Denise: Jane, this issue is troublesome for us as a group. We all want the career development program to work, but we know it takes one lead person, not all four of us working independently.
John: Denise is right. One of us has to head up the group and be responsible for the lead. I guess I should say right now that I want to take that lead responsibility. I have worked with the largest group (manufacturing) in all AMEX and believe that experience qualifies me for developing a program that reaches large numbers of diverse people. My manufacturing folks represent almost 6,500 of our total employment.
Denise: (In a tense voice) I don’t think we should be declaring who wants the job until we decide how the project might ideally be developed with all our other responsibilities.
Roger: Well, I think we need to get down to facts. Neither Jill nor I have the experience to lead the project and we know it. Everyone knows the lead job is between Denise and John. We can’t really divide the other work and decide how we can support the project until we choose a leader.
Jill: Roger is right. I would love to lead the project but with about five years more experience.
John: Well, I just stated that I want the lead job and that I think my experience is best suited to the job. What do you think, Denise?
Denise: I think this is an unprofessional way for us to be entering into this decision. After all, the final decision is Jane’s and she should not be forced to choose this way. Her agenda was a discussion of project assignments, not announcing who would take the lead assignment. Isn’t that right, Jane?
Jane: Yes, that was the agenda, but I am not averse to hearing what each of you really wants to do. Denise, how do you feel about the lead role?
Denise: How do I feel? How can you ask me that? I am the senior member of this team. Everyone expects me to lead this project. If I don’t get the job it will be a slap in the face. Sure, John has done a great job in manufacturing, but what about the management programs? They may reach fewer people, but the people they do reach drive the entire company. What about that experience? Frankly, I resent being put on the spot. This issue is not for general discussion. It is (to Jane) your responsibility to make that decision.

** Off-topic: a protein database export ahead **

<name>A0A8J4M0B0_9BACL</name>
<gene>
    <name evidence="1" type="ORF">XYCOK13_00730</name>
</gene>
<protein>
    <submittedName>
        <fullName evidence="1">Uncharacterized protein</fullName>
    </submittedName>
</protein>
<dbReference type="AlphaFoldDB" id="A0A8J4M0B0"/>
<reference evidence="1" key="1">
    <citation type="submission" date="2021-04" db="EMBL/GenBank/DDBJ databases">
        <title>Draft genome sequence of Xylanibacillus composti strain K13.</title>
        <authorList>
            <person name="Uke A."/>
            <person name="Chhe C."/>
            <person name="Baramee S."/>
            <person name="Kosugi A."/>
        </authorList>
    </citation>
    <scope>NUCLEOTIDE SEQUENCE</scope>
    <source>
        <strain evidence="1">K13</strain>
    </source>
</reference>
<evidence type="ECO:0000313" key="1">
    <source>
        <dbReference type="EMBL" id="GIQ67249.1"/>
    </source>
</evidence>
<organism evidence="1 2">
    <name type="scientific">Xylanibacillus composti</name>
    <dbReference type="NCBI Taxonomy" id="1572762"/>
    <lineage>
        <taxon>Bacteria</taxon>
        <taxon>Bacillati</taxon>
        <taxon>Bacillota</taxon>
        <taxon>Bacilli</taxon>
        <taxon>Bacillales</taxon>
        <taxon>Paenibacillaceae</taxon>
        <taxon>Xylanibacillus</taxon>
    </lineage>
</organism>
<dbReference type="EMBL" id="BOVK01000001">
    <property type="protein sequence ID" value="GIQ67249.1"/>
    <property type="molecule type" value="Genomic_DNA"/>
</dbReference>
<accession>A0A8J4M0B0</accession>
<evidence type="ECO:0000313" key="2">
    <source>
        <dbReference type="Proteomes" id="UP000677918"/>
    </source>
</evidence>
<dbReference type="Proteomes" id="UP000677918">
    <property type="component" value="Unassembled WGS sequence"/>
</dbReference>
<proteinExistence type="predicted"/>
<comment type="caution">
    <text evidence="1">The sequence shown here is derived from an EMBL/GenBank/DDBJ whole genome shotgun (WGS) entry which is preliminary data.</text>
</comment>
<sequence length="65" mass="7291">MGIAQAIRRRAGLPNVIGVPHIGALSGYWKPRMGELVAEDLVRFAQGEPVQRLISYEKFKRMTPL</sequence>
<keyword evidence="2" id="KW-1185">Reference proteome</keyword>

John: Denise, you are doing it again. I have never raised this point before, but you just won’t confront things openly. Sure, you have a good record, but I am willing to say openly that I want the job, not just expect someone to hand me the assignment. It is too important to give it to someone just because they expect it.
Jane: Wait a minute, you are both out of line. We are going to adjourn this meeting right now and I will see both of you individually later in the day. We will meet again as a staff tomorrow morning.
Denise: (Under her breath as she leaves the room.) This career development project is already ruining some careers.
ANSWER THE FOLLOWING QUESTIONS (USE THE TEXT FOR REFERENCE)
1. What conflict preferences do we see in the case?
2. What strategies and tactics are in use?
3. What can Jane do to resolve this conflict?
4. How is emotion contributing to this conflict?
As I said, just 80-100 words per question.
The more the better